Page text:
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Dan the Man's Movie Reviews

All my aimless thoughts, ideas, and ramblings, all packed into one site!

Tag Archives: Cori Sims

Furious 7 (2015)

People can be violent, but cars are nearly worse.

The gang’s all back, but this time, it’s personal! Soon after their buddy is killed by a notorious thug by the name of Deckard Shaw (Jason Statham) – a brother of one of their former foes – Dominic Torretto (Vin Diesel), Brian O’Conner (Paul Walker) realize that it’s time to get vengeance in the only way they know best. But before doing so, they get a proposition from a special agent (Kurt Russell): Help him retrieve a piece of spy software from a terrorist (Djimon Hounsou) and he will more than make sure that Dom, Brian and the rest of the crew get that sweet taste of revenge that they’ve been clamoring for after all of this time has passed. However, there are other problems going on from within the group where Dom can’t seem to get Letty (Michelle Rodriguez) to remember their past together for what it was, nor can Brian seem to tear himself away from the wacky, wild life of crime that’s always attracted him for so long, even if he’s know settled-down with a wife (Jordana Brewster) and kid. Will the crew stay fast? Furious? Or neither?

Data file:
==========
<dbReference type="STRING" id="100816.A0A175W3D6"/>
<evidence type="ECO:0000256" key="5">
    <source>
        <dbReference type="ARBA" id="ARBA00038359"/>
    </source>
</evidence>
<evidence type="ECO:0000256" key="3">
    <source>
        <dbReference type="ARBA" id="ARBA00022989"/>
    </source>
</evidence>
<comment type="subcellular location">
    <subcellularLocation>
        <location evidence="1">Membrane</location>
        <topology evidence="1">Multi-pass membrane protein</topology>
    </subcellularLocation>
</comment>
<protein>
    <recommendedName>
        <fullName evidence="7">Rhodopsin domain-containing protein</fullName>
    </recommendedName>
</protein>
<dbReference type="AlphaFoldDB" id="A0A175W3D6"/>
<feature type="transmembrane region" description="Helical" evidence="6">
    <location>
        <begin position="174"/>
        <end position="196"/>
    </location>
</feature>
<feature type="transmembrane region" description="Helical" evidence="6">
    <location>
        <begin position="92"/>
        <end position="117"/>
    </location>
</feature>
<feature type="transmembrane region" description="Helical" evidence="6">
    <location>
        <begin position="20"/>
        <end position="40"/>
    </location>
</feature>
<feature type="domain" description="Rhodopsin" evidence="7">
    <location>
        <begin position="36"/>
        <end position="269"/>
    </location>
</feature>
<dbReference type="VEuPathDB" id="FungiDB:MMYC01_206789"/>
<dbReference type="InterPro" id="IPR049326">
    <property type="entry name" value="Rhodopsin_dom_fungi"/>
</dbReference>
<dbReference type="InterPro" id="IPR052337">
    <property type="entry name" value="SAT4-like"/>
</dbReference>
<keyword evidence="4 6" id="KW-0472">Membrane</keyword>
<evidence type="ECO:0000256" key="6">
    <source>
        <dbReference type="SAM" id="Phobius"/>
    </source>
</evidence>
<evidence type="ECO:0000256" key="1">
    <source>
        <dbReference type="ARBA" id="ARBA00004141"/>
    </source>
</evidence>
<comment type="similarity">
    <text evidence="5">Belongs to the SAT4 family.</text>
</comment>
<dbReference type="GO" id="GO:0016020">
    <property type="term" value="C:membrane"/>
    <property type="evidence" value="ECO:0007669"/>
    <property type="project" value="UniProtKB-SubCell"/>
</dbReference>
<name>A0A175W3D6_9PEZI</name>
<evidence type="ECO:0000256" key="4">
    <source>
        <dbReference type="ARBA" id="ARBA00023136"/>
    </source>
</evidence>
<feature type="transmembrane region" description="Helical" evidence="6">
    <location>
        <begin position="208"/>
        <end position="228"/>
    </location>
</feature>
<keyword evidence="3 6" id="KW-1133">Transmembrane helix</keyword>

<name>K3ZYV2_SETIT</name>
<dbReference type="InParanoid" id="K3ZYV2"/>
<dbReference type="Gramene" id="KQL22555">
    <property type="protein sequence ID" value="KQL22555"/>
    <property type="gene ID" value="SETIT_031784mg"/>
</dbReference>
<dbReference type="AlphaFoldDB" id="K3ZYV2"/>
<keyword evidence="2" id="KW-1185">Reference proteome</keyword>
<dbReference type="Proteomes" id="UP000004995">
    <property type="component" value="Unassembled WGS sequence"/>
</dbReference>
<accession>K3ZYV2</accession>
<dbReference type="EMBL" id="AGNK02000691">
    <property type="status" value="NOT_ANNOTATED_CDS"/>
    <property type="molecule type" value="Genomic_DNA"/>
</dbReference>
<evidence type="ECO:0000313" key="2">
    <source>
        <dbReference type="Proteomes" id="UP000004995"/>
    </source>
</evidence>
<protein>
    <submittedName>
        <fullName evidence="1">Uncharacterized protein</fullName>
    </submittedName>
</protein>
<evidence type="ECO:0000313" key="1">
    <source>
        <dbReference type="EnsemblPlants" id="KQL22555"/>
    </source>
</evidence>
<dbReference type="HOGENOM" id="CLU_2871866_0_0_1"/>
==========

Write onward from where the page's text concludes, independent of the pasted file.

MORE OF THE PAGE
So yeah, already going into this installment, there’s plenty to be discussed. With the tragic passing of Paul Walker nearly a-year-and-a-half ago, everything that was initially planned for Furious 7, from the release date, to the plot, were all scrapped and made anew. Which makes total sense. Walker wasn’t some sort of bit player in this franchise that showed up every so often to utter some witty line that would get the whole crowd laughing at how likable he is; he was, literally, the heart and soul of this franchise. Without him, it probably wouldn’t have gone on for as long as it has, which is both a blessing and a curse.

And they're not beating the hell out of each other, because.......?

And they’re not beating the hell out of each other, because…….?

A curse because the movie’s are dumb, over-the-top, ridiculous, and represent everything that is wrong with American’s society of masculinity. On the flip-side, though, it’s also a blessing because these movies, at least in the case for the last three installments, are so much fun, seem to never lose sight of just how illogical they are, and hardly ever apologize for it. Fast & Furious movies aren’t supposed to be taken seriously, and that’s where the real charm lies.

Hence why Paul Walker, all of his acting talents aside, was perfectly-suited for this franchise, no matter what it threw at him, or where it threw him.